Concentration Measurement of 12 Elements in Five Herbal Plants Using Neutron Activation Analysis Approach

Document Type: Original Paper

Authors

1 Radiation Applications Research School, Nuclear Science and Technology Research Institute, Tehran, Iran.

2 Radiation Applications Research School, Nuclear Science and Technology Research Institute

3 Department of Nuclear Physics, Faculty of Science Arak University, Arak 38156 Iran

Abstract

Introduction: Nowadays, many people use medicinal plants to manage diseases; therefore, detailed knowledge of the type and level of elements present in these plants is of prominent importance.The present study aimed to determine the weight fraction of 12 elements in the five most common medicinal plants in Iran. The names of these plants are caraway (Carum carvi), savory (Satureja hortensis), purslane (Portulaca oleracea), fenugreek (Trigonella foenum-graecum), and milk thistle (Silybum marianum) which were purchased from herbal pharmacies.
Material and Methods: The neutron activation method was used to determine the elements. In the current study, neutrons from the research reactor core in Tehran, Iran were used and gamma spectra from radionuclides were recorded using a high purity germanium detector. The mass fractions of 12 elements were determined in the five abovementioned plants.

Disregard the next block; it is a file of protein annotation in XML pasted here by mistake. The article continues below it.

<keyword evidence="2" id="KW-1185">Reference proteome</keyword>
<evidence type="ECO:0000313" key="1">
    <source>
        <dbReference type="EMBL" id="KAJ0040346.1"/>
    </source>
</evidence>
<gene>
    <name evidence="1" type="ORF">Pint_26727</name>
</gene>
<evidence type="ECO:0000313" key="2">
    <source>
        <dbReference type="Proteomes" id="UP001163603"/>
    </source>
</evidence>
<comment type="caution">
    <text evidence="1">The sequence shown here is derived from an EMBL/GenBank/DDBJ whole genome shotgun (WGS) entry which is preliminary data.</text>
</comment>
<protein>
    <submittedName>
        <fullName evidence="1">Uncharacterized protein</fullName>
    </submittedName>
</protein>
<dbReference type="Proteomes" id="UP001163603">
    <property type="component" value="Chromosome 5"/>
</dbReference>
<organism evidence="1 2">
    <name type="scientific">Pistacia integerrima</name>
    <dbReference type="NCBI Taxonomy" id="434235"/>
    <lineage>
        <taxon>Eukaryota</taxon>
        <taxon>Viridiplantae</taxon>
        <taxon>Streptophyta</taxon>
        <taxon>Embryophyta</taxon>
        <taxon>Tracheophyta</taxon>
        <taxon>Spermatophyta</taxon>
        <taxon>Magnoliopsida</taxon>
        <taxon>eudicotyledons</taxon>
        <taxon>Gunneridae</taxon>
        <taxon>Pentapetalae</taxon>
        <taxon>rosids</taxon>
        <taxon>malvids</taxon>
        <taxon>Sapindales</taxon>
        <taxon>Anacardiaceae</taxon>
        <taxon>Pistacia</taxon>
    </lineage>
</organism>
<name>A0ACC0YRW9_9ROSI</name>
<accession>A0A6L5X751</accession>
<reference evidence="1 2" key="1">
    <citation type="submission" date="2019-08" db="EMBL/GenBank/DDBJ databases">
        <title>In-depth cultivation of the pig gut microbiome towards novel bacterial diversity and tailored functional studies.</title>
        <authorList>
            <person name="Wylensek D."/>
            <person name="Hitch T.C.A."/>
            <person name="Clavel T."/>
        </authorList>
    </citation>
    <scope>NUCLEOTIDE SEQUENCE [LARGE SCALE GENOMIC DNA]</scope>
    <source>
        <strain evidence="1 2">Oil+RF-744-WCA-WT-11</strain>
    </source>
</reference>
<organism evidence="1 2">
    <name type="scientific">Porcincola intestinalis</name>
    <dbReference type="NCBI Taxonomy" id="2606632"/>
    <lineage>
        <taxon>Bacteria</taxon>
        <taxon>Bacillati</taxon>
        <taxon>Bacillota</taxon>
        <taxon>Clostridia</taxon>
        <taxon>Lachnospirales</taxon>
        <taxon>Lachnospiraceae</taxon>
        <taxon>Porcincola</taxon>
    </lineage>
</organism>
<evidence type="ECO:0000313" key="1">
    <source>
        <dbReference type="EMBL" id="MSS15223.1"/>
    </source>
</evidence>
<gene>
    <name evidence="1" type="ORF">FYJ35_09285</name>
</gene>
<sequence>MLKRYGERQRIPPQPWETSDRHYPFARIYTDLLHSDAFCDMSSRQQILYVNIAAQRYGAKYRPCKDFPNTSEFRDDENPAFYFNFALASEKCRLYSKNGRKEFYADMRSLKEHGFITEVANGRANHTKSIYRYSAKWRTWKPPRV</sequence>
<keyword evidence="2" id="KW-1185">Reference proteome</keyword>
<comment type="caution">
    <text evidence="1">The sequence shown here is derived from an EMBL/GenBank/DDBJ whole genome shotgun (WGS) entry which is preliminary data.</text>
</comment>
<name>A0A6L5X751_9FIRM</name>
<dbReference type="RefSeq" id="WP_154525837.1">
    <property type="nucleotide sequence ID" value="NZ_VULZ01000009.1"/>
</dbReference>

Results: Caraway had the maximum amounts of elements of Fe (8,789 ppm), Cr (8 ppm), and Na (517 ppm) among the selected plants. The savory contained maximum levels of Mn (95 ppm), Cl (3,702 ppm), Ca (18,328 ppm), K (21,562 ppm), and V (2.7 ppm) and the lowest amount of Fe (195 ppm), Zn (13 ppm), Ca (2,243 ppm), Al (99ppm), Mn (26 ppm), and Mg (177ppm) were observed in fenugreek.
Conclusion: The highest levels of Cr and Mg were obtained for caraway (8 ppm) and pursalne (3,915 ppm), respectively. These elements can help to decrease blood cholesterol and triglyceride levels. Furthermore, the results showed that these herbs were rich in essential nutrients for metabolic functions.

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Volume 17, Issue 5
September and October 2020
Pages 303-307
  • Receive Date: 31 July 2019
  • Revise Date: 07 October 2019
  • Accept Date: 21 October 2019